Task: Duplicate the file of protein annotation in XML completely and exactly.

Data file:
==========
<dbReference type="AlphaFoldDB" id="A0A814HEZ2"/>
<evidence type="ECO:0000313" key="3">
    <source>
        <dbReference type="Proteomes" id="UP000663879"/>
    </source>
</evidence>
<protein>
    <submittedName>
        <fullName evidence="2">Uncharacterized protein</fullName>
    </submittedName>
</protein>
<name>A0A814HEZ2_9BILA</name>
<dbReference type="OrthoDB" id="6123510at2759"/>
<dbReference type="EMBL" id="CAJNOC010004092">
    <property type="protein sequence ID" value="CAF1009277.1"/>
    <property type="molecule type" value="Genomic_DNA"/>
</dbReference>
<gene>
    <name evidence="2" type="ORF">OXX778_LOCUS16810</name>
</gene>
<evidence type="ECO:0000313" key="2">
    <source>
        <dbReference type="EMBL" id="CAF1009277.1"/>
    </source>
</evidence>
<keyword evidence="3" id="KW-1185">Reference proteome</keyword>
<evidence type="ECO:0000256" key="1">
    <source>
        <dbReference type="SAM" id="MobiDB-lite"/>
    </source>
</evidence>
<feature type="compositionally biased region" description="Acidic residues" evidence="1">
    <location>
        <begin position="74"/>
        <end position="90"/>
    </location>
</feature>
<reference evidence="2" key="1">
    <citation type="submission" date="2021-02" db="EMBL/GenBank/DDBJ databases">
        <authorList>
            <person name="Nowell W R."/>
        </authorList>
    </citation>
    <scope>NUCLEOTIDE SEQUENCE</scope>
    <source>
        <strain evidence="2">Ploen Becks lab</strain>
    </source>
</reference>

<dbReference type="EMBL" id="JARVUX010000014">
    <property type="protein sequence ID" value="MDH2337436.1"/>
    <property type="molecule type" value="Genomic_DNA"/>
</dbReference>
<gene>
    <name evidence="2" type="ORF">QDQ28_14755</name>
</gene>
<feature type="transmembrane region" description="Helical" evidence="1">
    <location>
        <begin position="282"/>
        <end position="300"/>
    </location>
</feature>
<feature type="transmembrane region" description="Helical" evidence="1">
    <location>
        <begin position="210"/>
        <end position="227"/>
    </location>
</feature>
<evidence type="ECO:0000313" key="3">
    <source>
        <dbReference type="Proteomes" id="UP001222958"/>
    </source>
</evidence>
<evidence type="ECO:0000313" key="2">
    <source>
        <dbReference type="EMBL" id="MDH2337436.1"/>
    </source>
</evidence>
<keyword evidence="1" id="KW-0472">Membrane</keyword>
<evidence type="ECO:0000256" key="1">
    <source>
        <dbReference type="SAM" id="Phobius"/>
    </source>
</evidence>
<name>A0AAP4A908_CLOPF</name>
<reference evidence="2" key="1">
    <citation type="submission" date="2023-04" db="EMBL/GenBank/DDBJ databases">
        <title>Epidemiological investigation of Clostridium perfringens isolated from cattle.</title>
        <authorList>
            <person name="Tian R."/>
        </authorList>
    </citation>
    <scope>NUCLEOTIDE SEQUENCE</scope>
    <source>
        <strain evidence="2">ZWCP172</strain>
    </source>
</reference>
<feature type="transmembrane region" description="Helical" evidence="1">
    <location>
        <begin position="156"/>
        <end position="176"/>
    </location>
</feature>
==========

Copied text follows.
<dbReference type="AlphaFoldDB" id="A0A814HEZ2"/>
<evidence type="ECO:0000313" key="3">
    <source>
        <dbReference type="Proteomes" id="UP000663879"/>
    </source>
</evidence>
<protein>
    <submittedName>
        <fullName evidence="2">Uncharacterized protein</fullName>
    </submittedName>
</protein>
<name>A0A814HEZ2_9BILA</name>
<dbReference type="OrthoDB" id="6123510at2759"/>
<dbReference type="EMBL" id="CAJNOC010004092">
    <property type="protein sequence ID" value="CAF1009277.1"/>
    <property type="molecule type" value="Genomic_DNA"/>
</dbReference>
<gene>
    <name evidence="2" type="ORF">OXX778_LOCUS16810</name>
</gene>
<evidence type="ECO:0000313" key="2">
    <source>
        <dbReference type="EMBL" id="CAF1009277.1"/>
    </source>
</evidence>
<keyword evidence="3" id="KW-1185">Reference proteome</keyword>
<evidence type="ECO:0000256" key="1">
    <source>
        <dbReference type="SAM" id="MobiDB-lite"/>
    </source>
</evidence>
<feature type="compositionally biased region" description="Acidic residues" evidence="1">
    <location>
        <begin position="74"/>
        <end position="90"/>
    </location>
</feature>
<reference evidence="2" key="1">
    <citation type="submission" date="2021-02" db="EMBL/GenBank/DDBJ databases">
        <authorList>
            <person name="Nowell W R."/>
        </authorList>
    </citation>
    <scope>NUCLEOTIDE SEQUENCE</scope>
    <source>
        <strain evidence="2">Ploen Becks lab</strain>
    </source>
</reference>

<dbReference type="EMBL" id="JARVUX010000014">
    <property type="protein sequence ID" value="MDH2337436.1"/>
    <property type="molecule type" value="Genomic_DNA"/>
</dbReference>
<gene>
    <name evidence="2" type="ORF">QDQ28_14755</name>
</gene>
<feature type="transmembrane region" description="Helical" evidence="1">
    <location>
        <begin position="282"/>
        <end position="300"/>
    </location>
</feature>
<feature type="transmembrane region" description="Helical" evidence="1">
    <location>
        <begin position="210"/>
        <end position="227"/>
    </location>
</feature>
<evidence type="ECO:0000313" key="3">
    <source>
        <dbReference type="Proteomes" id="UP001222958"/>
    </source>
</evidence>
<evidence type="ECO:0000313" key="2">
    <source>
        <dbReference type="EMBL" id="MDH2337436.1"/>
    </source>
</evidence>
<keyword evidence="1" id="KW-0472">Membrane</keyword>
<evidence type="ECO:0000256" key="1">
    <source>
        <dbReference type="SAM" id="Phobius"/>
    </source>
</evidence>
<name>A0AAP4A908_CLOPF</name>
<reference evidence="2" key="1">
    <citation type="submission" date="2023-04" db="EMBL/GenBank/DDBJ databases">
        <title>Epidemiological investigation of Clostridium perfringens isolated from cattle.</title>
        <authorList>
            <person name="Tian R."/>
        </authorList>
    </citation>
    <scope>NUCLEOTIDE SEQUENCE</scope>
    <source>
        <strain evidence="2">ZWCP172</strain>
    </source>
</reference>
<feature type="transmembrane region" description="Helical" evidence="1">
    <location>
        <begin position="156"/>
        <end position="176"/>
    </location>
</feature>